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Cardboard Children - Battlelore 2nd Edition

This game system

Hello youse.

As we build up to my historic announcement of the best board game of 2013, I think it's worth taking a break to talk about an exciting new edition of a great game. I'm really pumped about how good this game is. Are you sitting down? Do you like dice? Do you like games with lots of replayability?

Okay then.


Oh shit, son.

This game system, this Richard Borg game system, this Command and Colors game system, this game system.

This game system.

When I got back into board games in a big way, many years ago now, Memoir 44 was one of the first games I picked up. It operated under Mr Borg's incredible Command and Colors game system, and it was fantastic. In the years that followed, I picked up Command and Colors itself, and many other games that used the same basic ruleset. Games like Battles of Westeros and Abaddon and Battlelore. I loved them all.

Here's a basic explanation of how the game system works. You have a board representing a battle map, laid out with hexagons. That board is split into three sections. Left flank, right flank, centre. You have units on your side of the board, and you draw cards from a deck. Those cards allow you to command your troops. A card might say “ORDER TWO UNITS ON THE LEFT”. Or it might say “ORDER ONE UNIT FROM EACH SECTION”. Then you move your troops and roll some dice to attack. The game system is, at its core, about managing your hand of command cards to get the best out of your troops. Essentially, this system only lets you command some of your troops some of the time, so you better get thinking about what you're going to do next.

(The different versions of the game introduced different elements. Abaddon is more chaotic, with you rolling command dice to activate your robots. Battles of Westeros ties commands to the influence area of generals in your army.)

Battlelore introduced something else – Lore cards. Lore cards were cards with magical effects, or power boosts, or – look, put simply, Lore cards were “cool shit” cards. It was a great game.

But then – THEN.... A whole mess happened. Days of Wonder sold Battlelore to Fantasy Flight and then Fantasy Flight said it was too expensive to produce so no more printings came to light and then they introduced Battles of Westeros as a Battlore game and I have no idea why they did that and everyone got really angry because everyone really wanted more Battlelore and it looked like Battlelore was dead and the original edition got really expensive on the second hand market and everyone was pretty much totally pissed off at this point it was really horrible and I don't like it when people fight.

But the dark days are over. Battlelore 2nd Edition is out. And it's pretty much a slam dunk. And I don't even know anything about baseball!

Okay, so those old game mechanics? Left flank, right flank, centre? Present and correct. Two armies in beautiful plastic. One red, one blue. Archers, dudes on horses, big monsters. Lots of tiles representing hills and forests and rivers and villages. A deck of command cards and a deck of lore cards for each army. All. Present. And. Correct.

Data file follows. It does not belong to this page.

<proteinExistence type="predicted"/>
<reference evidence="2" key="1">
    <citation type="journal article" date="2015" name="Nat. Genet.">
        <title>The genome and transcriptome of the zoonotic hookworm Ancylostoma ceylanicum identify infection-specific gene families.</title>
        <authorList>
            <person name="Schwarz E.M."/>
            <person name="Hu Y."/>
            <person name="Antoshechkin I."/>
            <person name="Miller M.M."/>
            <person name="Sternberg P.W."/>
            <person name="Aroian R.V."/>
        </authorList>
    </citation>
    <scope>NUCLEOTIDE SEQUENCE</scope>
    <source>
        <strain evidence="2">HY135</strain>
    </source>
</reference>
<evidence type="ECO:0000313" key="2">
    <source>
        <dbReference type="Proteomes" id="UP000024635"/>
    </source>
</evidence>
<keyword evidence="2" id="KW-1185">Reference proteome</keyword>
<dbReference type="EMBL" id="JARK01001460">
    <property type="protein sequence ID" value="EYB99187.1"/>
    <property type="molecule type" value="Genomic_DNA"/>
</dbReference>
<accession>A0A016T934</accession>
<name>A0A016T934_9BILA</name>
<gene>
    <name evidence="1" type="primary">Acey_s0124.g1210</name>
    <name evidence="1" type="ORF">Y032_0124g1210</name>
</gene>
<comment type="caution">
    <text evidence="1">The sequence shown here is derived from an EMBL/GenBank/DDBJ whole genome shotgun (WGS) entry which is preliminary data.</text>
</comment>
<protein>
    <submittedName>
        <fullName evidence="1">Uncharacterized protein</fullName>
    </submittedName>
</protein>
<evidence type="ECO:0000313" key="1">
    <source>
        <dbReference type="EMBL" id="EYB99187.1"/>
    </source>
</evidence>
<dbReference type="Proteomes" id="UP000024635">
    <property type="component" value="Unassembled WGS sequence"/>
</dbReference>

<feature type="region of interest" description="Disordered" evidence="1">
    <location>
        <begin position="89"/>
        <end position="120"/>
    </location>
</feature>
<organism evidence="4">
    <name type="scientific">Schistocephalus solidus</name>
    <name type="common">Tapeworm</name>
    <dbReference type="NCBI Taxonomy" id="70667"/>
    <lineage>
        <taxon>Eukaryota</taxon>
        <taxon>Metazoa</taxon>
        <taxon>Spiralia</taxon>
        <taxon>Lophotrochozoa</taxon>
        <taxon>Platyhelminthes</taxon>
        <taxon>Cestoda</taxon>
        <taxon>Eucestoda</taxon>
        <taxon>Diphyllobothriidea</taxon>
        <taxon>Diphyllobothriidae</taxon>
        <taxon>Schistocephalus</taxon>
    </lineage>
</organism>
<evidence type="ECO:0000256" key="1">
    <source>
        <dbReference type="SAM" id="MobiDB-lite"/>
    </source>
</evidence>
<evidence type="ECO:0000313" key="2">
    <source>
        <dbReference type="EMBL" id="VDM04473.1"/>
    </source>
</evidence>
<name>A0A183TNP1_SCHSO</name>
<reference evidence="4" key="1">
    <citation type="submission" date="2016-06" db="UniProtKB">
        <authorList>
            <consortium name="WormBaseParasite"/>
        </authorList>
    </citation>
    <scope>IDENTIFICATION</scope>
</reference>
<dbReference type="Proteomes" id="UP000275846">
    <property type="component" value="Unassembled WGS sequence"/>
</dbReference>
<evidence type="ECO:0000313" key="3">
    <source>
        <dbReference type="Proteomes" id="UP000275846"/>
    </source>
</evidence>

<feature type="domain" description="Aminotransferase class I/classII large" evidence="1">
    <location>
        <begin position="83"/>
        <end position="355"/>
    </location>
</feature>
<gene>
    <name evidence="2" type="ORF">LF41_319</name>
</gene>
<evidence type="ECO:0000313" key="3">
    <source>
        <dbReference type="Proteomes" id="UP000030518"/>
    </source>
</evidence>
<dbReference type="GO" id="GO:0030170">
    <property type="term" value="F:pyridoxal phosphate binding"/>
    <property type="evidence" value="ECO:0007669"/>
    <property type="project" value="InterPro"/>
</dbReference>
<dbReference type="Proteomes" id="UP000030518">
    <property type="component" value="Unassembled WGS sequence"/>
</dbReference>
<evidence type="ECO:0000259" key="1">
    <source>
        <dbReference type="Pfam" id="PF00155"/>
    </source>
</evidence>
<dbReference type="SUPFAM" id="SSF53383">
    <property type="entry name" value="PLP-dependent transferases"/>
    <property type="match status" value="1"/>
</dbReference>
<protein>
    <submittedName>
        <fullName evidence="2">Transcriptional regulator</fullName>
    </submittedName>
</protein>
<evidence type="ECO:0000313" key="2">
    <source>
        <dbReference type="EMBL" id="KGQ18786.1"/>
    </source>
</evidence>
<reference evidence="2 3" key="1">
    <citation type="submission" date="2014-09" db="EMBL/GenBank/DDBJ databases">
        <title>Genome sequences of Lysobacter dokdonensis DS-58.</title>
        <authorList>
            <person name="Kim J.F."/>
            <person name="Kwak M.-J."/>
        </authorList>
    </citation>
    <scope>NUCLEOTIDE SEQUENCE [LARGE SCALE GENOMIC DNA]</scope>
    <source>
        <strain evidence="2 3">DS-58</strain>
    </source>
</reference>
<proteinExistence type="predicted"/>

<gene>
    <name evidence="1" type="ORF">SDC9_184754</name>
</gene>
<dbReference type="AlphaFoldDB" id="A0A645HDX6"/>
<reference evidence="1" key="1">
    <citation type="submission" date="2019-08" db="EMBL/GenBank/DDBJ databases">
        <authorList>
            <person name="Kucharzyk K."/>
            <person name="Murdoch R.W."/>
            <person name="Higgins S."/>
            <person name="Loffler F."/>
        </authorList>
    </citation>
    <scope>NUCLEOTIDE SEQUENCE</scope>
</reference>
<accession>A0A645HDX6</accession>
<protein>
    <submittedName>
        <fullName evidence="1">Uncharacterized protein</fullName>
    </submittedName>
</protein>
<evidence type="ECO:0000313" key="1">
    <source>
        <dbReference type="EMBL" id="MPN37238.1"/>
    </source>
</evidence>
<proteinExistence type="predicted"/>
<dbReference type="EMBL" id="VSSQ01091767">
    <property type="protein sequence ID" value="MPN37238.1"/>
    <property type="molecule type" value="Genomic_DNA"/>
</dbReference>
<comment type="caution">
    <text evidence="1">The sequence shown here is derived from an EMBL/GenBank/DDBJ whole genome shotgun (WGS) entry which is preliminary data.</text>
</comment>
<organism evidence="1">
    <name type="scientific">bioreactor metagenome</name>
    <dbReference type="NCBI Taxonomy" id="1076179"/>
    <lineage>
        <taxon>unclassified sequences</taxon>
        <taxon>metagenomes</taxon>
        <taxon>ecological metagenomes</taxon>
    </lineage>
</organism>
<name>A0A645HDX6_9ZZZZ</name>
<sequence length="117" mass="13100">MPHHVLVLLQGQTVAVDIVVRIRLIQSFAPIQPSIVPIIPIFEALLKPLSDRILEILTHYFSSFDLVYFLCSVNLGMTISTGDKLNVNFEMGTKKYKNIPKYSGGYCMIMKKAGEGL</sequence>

Here's something cool – when you are about to play a game, each player selects a scenario card that covers their side of the board. When two players put those cards together, it shows the full map, and how to set it up, and what special conditions are in play. This means you never really know what kind of battle you'll be fighting until that stuff is revealed. It adds a lot of variety. There's a “fog of war” mechanic too. When you set up your units at the start of the game, you'll also place decoy units on the board. Your true placements are hidden. All of this stuff gives a real sense of drama to the start of a battle, and helps stop stuff sliding into predictability.

Battlelore, like all the Command and Colors games, is easy to learn and play. I think it flows so smoothly because you can only think about a few things at any one time. Because you are limited in your commands from moment to moment, it feels like you are zooming into different areas of battle. “I will think about this now” and then “I will deal with this now”. It's always tense, but never overwhelming. There's dice-chucking, sure, and every game under this game system will throw up a few moments of being horribly unlucky with the dice. But your opponent will have those moments too, and it's your job to try to lessen the impact of your freak events.

The units are brilliant. There are these crazy barbarian fellas who get stronger the more hurt they get. So, if you attack them, you better hope you wipe them out. Otherwise, you've just pissed them off. There are archers with poisonous arrows. There's a big giant bird thing with a guy riding on it. There's flavour dripping everywhere. The two armies in the box, and those modular scenario cards you lock together, ensure you can play this thing forever.

But wait. There's something else.

This just recently popped up on the Fantasy Flight site -

So, what do we have here? A brilliant edition of a brilliant version of one of the most brilliant game systems ever devised. A massive amount of variety in the box, and now a scenario builder that just kicks the whole thing open.

I'm sure I don't have to say anything else. This shit is tried and tested. The safest of safe bets. Buy it.

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About the Author

Robert Florence